Sunday, May 9, 2010

The Mother's Day SCORE

So before I let you all in on a few of the AWESOME gifts I was spoilt with I thought I'd just ask first if anyone else with older children noticed how Mother's Day conveniently became the perfect excuse of the moment for not listening/being generally obedient/getting things done? : )

I did and Oh how amusing it was.

Bobo/Monk for instance - Oh I can't get dressed because I'm diligently building this Lego monument to you for Mother's Day

Donts - Oh I can't do my homework/make my bed etc because I'm making one of a bazillion Mother's Day cards for you

How does one argue with that?

Anyway...onwards to the gloating over the score!

I must first (having touched on them briefly) reveal those imparted by the kiddlicks.

Monk's Lego Monument which I renamed a "Lego Sculpture"

( I also suggested that perhaps it was some kind of armoured fish - don't you think?)

Meanwhile, "Donts", I'm convinced was out to break some kind of Guiness world record for Mother's Day cards (picture to follow).

As for self-nicknamed "Dodo" - well he's just adorable enough as is - isn't he?

And Fuzz got me this brilliant companion planting gardening book - EXCELLENT! It's an A-Z guide for NZ with all sorts of handy tips, including some really interesting info on herbs and flowers that can deter bugs and other pests. I started reading up on foxgloves and was just beginning to think what a perfect sounding plant it was - helping to vitalise tomatoes, apples and other plants as well as deter pests - at least I was right up until the part when I read a little further only to discover that it was in fact (for all its goodness) HIGHLY poisonous and even potentially fatal. BUMMER.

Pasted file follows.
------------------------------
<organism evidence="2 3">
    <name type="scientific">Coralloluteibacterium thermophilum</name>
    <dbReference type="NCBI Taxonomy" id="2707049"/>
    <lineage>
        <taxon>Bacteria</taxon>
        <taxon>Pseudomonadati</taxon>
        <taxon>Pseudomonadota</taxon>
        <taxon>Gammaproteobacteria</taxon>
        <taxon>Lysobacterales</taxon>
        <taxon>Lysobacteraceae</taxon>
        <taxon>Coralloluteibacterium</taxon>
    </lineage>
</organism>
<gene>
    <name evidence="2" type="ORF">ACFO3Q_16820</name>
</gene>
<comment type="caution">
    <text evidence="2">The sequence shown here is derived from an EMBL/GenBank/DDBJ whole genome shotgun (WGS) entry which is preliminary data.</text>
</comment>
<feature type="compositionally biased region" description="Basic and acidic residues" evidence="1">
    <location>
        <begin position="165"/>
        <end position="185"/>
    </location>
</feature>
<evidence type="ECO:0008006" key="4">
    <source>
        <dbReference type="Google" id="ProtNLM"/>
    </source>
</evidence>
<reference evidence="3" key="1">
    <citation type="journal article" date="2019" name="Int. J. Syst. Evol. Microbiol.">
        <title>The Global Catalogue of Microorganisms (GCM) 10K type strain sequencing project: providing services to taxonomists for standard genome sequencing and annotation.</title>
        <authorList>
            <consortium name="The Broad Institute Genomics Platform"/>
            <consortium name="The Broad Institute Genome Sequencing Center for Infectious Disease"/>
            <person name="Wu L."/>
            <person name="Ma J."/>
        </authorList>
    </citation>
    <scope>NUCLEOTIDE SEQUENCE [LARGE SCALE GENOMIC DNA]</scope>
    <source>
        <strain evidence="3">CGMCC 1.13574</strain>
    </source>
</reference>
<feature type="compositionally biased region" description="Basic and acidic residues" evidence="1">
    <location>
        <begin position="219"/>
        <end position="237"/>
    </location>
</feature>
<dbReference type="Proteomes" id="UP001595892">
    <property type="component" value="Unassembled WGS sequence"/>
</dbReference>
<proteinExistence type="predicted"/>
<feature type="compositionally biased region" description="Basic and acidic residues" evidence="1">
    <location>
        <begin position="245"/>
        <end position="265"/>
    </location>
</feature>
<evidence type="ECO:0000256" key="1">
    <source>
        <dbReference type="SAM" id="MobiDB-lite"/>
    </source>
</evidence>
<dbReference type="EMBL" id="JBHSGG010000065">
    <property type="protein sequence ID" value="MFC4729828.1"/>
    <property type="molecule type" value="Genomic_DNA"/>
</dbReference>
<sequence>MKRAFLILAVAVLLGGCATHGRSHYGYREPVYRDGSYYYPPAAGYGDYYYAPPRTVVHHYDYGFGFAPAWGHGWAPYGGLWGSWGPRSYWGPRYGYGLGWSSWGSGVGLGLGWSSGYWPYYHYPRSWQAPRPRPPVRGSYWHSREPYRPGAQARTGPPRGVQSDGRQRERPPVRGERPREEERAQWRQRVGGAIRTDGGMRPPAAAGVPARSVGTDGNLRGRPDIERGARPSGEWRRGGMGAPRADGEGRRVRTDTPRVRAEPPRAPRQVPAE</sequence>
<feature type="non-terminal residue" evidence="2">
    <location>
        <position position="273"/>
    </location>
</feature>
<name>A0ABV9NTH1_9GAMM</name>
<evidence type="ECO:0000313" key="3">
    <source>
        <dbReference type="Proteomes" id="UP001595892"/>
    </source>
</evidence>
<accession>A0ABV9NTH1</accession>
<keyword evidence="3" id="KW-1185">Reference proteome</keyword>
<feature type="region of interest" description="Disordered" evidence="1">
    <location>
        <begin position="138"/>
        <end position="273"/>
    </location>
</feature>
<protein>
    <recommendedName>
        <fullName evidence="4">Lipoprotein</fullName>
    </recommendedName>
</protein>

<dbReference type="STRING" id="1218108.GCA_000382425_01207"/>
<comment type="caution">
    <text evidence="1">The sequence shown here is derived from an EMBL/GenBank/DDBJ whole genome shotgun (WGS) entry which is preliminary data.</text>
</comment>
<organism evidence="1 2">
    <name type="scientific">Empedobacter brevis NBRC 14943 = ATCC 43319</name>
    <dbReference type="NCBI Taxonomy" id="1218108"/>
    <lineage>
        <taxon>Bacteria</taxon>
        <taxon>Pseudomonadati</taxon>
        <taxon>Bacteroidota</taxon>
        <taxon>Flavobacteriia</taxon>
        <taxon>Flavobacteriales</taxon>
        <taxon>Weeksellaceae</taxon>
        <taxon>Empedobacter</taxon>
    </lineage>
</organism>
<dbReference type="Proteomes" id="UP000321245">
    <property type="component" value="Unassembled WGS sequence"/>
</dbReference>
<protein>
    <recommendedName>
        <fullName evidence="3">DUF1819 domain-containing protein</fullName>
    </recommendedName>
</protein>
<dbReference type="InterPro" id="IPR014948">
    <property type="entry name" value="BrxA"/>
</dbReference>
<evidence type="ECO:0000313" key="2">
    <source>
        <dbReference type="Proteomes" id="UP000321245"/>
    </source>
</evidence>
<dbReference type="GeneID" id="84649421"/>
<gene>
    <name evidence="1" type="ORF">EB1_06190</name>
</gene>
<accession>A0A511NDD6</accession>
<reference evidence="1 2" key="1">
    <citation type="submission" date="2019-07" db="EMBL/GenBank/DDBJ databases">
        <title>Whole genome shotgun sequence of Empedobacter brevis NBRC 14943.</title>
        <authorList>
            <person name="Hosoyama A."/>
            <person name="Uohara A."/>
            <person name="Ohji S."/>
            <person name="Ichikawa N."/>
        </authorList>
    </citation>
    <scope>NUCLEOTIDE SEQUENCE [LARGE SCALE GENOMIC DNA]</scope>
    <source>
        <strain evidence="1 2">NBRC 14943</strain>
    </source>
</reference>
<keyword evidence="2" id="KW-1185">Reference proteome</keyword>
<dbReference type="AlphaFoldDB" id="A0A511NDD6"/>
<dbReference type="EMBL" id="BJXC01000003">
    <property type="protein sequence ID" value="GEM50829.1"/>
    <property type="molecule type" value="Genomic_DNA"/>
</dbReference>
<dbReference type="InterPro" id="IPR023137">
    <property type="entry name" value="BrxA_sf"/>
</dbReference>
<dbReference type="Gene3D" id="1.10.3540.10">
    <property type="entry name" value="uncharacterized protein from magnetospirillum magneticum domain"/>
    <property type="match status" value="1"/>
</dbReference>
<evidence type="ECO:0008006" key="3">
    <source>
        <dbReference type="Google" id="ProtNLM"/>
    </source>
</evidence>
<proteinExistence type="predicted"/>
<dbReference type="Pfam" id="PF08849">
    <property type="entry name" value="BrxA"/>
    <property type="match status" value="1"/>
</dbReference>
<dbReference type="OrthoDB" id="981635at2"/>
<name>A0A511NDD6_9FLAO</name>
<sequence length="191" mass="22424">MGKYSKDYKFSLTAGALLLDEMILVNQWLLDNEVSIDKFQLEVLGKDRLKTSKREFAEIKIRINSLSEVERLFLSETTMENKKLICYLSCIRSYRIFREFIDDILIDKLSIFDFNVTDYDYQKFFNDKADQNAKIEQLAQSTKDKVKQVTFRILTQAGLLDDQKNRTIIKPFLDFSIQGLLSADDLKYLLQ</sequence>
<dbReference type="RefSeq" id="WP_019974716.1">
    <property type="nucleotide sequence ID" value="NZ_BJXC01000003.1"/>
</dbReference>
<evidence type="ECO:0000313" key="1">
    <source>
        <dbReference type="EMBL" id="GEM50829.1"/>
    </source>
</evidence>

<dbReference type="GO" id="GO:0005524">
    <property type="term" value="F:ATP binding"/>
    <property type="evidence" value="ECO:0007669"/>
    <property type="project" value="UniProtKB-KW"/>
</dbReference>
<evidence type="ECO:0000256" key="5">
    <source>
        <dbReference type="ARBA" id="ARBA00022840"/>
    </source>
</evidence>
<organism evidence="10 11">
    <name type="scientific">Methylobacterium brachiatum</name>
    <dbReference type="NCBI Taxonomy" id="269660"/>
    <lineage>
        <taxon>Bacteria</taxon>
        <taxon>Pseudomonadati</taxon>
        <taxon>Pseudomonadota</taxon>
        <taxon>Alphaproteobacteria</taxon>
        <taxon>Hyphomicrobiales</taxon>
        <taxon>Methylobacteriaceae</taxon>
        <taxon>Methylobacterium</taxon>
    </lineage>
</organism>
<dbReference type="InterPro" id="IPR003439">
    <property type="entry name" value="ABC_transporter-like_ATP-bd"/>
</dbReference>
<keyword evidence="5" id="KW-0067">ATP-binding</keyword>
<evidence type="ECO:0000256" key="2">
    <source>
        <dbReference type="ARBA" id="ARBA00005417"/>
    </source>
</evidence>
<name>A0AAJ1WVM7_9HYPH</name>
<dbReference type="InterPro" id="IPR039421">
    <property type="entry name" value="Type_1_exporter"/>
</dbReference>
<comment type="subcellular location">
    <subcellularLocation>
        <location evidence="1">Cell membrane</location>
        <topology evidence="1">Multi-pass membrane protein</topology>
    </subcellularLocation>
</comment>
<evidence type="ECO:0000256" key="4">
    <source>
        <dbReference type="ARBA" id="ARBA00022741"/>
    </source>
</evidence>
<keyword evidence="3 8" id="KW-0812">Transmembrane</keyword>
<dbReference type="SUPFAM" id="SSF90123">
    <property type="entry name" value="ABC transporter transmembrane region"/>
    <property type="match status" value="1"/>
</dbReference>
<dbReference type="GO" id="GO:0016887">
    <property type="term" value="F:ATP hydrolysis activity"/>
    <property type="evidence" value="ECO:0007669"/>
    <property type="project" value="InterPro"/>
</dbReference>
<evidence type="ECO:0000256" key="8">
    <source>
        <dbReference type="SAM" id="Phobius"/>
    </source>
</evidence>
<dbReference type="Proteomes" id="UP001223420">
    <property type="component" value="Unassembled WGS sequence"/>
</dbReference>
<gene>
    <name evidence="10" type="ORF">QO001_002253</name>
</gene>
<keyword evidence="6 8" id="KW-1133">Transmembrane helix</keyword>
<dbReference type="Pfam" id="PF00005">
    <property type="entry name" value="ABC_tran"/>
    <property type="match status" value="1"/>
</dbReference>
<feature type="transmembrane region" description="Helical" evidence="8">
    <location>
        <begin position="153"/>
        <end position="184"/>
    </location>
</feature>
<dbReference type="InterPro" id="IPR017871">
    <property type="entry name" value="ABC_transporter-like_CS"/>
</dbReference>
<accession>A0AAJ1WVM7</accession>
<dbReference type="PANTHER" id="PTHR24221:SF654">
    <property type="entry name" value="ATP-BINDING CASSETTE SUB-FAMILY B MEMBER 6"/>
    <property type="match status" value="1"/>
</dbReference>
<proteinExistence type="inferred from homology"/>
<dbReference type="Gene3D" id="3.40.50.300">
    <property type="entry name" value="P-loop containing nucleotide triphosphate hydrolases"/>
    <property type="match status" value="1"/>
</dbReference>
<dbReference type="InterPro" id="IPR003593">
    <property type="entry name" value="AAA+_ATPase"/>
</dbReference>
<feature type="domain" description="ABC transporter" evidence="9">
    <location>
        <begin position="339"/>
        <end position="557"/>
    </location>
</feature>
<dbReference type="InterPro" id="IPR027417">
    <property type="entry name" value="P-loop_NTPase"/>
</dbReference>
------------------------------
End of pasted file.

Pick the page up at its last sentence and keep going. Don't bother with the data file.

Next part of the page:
A close-up of the awesome new book

I also just had, had, had to share this lil' passage about Basil from the book. HILARIOUS. I think it's my favourite part:

"Early botanists warned that those delighted enough by the smell of basil to take the powder of the dry herb and snuff it up the nose would turn mad and die with a nest of scorpions in the brain. Statistics don't seem to prove their findings."


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